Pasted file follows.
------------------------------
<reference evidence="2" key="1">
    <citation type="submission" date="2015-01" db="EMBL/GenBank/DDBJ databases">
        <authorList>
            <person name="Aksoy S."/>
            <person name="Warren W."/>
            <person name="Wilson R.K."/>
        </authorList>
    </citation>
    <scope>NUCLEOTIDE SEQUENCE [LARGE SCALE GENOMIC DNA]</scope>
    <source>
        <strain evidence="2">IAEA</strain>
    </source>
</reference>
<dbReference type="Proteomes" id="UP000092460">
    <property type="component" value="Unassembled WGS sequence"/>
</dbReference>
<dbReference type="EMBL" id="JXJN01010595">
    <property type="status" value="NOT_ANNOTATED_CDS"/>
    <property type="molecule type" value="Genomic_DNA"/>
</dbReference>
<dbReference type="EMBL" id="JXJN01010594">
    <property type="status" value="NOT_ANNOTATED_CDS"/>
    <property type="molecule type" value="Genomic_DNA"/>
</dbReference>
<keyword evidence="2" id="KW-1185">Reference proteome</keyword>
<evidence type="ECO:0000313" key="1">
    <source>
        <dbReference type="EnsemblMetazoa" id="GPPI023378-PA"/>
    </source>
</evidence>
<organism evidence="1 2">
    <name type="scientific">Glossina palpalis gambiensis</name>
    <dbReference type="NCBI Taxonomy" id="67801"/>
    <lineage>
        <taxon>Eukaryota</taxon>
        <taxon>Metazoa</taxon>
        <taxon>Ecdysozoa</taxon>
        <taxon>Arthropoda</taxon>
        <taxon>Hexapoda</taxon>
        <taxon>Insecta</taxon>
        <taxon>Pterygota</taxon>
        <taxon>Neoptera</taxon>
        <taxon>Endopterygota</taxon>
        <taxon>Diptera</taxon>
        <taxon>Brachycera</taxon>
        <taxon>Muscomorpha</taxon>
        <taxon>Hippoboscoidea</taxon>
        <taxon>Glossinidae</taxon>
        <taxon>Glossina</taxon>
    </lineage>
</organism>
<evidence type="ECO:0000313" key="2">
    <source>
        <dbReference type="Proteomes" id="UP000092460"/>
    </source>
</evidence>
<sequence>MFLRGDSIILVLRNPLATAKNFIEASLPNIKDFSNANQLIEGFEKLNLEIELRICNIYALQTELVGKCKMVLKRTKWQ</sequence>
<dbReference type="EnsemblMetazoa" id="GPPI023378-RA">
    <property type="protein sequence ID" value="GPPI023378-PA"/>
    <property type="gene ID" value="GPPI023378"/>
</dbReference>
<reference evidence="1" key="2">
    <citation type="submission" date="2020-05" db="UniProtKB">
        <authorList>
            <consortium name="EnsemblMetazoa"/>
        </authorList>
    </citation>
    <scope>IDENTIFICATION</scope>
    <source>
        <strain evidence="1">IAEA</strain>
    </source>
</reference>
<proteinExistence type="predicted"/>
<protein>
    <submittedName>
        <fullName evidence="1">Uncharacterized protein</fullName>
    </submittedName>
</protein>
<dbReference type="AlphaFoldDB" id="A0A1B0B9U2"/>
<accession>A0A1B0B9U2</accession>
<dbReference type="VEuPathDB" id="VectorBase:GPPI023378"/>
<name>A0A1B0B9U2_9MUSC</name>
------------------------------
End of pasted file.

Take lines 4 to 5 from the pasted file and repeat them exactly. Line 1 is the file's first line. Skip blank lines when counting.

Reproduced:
            <person name="Aksoy S."/>
            <person name="Warren W."/>